Ask ten different people whether or not they like Wilco, and chances are very good that you will get ten remarkably non-committal statements about liking them but not really loving them. Perhaps this has something to do with a somewhat uneven catalogue and a difficult to peg down style that both invites and repels easy categorization. Are they alt-country? Alt-rock? Rock-country? Experimental? The American Radiohead? Dad-rock? Blues-rock? Whatever style they may fit into, since their 2002 release of Yankee Hotel Foxtrot, I have been a fan.
Yankee Hotel Foxtrot was their fourth album, preceded by Being There, a sprawling two disc album, that found Wilco in a very experimental mood. It was with this release that I found myself floored by what they were doing. Upending the rules for music as we expected it, and bringing multi instrumentation as well as literary inspired arrangements, Yankee Hotel Foxtrot was a revelation. The follow up, A Ghost is Born, delved into experimentation will less success. Then Jeff Tweedy went into rehab for a painkiller addiction brought on by a lifetime of migraine headaches in addition to anxiety and panic issues. When Sky Blue Sky was released in 2009, I was again floored. Not so much because of the avant garde nature, but because of the subtle beauty of much of the music. Last years Wilco (the album) was solid, finding the band very obviously getting into the groove of their own sound and making themselves comfortable for a change. Unfortunately, it was somewhat forgettable.
The Whole Love opens with an incredible track, Art of Almost. Beginning with some off kilter drums and bass, some chirps and beeps and Tweedys voice coming in smooth and strong as ever. Seven minutes of what seems to be another experimental ride akin to YHF. That is where it ends. The next track, their first single, I Might, is a power pop number with a little organ and an extremely peppy tempo that should make this a radio staple for the next few months.
From there the album veers into more mellow country tinged tunes such as the third track, Sunloathe, which has an almost Beatles-like quality to it to Dawned on Me, another great rock song with some excellent arrangement and into Black Moon, a very understated song with a quiet guitar and Tweedy in a near whisper. One of my favorite on the album…
All of the music found here is remarkably arranged. If there is anything Wilco seems to do well is in how they construct their music. Like a great novel, where the story goes should be a surprise, or at the very least original. I must give Wilco a great deal of credit in this department.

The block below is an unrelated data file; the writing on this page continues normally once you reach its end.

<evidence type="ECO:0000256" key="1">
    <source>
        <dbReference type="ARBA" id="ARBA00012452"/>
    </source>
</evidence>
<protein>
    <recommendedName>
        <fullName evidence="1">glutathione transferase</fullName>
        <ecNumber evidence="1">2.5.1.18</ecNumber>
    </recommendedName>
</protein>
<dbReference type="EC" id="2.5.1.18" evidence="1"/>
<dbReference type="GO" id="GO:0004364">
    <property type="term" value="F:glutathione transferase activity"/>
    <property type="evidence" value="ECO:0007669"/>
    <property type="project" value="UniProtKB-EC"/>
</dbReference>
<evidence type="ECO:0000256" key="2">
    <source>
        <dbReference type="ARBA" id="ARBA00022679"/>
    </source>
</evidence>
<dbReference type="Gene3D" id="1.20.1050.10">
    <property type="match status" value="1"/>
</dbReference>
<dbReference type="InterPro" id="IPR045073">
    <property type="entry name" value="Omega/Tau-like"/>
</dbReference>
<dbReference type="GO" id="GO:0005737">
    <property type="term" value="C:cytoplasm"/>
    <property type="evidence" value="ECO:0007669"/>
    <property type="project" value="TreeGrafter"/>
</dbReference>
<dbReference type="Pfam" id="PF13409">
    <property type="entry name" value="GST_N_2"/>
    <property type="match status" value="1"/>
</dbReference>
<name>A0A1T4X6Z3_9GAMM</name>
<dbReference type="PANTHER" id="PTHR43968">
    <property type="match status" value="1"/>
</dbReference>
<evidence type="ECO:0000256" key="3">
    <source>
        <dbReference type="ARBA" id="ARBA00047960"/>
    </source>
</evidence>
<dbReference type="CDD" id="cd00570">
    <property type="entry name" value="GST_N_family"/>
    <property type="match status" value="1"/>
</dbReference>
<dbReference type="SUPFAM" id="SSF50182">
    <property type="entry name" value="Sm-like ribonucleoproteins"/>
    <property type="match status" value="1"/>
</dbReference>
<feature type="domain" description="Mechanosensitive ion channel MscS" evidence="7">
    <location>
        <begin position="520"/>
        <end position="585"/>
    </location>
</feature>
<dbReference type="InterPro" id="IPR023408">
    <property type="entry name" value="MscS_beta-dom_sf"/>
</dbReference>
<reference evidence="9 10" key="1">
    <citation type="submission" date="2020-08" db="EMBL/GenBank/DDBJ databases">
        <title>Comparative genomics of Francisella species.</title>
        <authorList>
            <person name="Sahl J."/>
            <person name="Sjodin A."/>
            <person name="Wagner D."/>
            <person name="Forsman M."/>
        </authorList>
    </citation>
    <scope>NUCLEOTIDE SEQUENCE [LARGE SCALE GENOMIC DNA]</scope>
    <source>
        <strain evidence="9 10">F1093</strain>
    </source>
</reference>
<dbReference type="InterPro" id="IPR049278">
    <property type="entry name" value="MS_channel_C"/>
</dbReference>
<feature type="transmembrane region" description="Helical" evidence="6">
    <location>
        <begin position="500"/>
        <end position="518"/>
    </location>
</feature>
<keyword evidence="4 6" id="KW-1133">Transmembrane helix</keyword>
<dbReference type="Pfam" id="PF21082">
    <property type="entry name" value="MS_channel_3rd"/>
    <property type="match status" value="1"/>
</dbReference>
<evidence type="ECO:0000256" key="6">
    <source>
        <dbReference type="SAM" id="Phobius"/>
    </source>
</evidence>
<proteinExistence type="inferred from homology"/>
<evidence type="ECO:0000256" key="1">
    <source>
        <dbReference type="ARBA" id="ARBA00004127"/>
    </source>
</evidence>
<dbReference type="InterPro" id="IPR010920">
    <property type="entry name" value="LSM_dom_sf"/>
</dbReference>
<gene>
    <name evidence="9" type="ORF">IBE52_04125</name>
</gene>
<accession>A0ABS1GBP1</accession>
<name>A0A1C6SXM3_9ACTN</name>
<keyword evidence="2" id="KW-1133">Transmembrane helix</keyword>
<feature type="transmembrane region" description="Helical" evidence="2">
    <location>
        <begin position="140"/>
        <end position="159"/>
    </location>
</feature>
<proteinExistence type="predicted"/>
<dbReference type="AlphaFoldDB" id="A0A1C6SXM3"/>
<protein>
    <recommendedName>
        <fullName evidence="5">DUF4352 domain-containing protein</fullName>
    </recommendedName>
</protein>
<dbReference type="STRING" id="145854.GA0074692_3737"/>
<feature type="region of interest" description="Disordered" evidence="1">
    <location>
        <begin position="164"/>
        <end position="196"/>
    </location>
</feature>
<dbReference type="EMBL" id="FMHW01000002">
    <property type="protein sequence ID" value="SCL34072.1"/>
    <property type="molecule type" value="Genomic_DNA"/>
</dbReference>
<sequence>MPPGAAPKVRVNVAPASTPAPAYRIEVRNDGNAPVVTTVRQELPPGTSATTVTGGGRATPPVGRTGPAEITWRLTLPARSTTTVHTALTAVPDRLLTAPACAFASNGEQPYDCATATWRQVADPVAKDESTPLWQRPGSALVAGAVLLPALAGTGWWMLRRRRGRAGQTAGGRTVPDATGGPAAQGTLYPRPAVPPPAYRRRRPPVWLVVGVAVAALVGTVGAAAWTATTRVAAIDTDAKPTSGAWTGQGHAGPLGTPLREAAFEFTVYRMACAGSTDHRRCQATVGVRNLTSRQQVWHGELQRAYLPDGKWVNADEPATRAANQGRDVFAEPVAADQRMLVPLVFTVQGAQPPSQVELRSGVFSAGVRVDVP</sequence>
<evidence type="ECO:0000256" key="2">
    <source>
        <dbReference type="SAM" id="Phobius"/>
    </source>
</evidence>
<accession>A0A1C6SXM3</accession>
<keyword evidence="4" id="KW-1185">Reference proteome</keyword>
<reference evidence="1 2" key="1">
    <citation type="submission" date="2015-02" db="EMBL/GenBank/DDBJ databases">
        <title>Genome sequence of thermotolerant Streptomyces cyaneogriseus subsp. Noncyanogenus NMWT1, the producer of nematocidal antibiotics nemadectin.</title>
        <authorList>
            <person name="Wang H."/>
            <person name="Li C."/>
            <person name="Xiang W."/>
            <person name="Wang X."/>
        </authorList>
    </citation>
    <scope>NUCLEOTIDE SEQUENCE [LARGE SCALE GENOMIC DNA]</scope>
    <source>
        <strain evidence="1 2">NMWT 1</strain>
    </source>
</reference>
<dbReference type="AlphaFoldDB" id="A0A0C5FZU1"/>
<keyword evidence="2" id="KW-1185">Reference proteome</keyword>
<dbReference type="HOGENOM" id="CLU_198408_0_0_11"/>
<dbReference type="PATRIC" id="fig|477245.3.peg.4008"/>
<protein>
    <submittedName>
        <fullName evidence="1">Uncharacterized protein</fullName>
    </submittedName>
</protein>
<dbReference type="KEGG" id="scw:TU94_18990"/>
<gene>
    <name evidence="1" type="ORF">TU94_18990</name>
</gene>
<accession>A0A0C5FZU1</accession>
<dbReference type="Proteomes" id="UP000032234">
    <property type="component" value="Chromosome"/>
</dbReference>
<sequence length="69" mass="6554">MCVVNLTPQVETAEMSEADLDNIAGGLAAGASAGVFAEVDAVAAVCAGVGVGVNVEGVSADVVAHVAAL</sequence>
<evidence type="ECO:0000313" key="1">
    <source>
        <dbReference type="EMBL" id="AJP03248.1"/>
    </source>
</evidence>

Born Alone, the sixth track, is straight back into the rock sound that is instantly recognized as Wilco. A song about death that for all intents and purposes feels like a celebration. The eighth track, Capitol City feels like the oddest in the bunch. An attempt at something old timey sounding. Its cute I suppose but not my favorite. Standing O, brings us back to that rock feel, but with an organ. Very Strawberry Alarmclock.
Whole Love, the titular eleventh track, also incorporates a whole host of instrumentation this time to much better effect. Very catchy Tweedy busts out his falsetto for punctuated moments with a wonderfully loopy and fun guitar riff. Closing out the album is the twelve minute One Sunday Morning (Song for Jane Smiley’s Boyfriend). A very simple song that doesnt feel as epic as its twelve minute run time would hint at, but there is a story being told and I am along with it until the end, having barely noticed that any time has passed.
I would say that the album is quality but, it is also very unpredictable. Each track seems to open into a new mood, a different direction and for many artists I would say that it was a few good tracks with filler but with Wilco, it is playing with different sides of their own personality, and the effect is a fantastic album as a whole. I can hear maybe three tracks that could be good singles but I definitely feel this is a great album. Perhaps not YHF great, but more comfortable with who they are and the music they make
Cornelius J. Blahg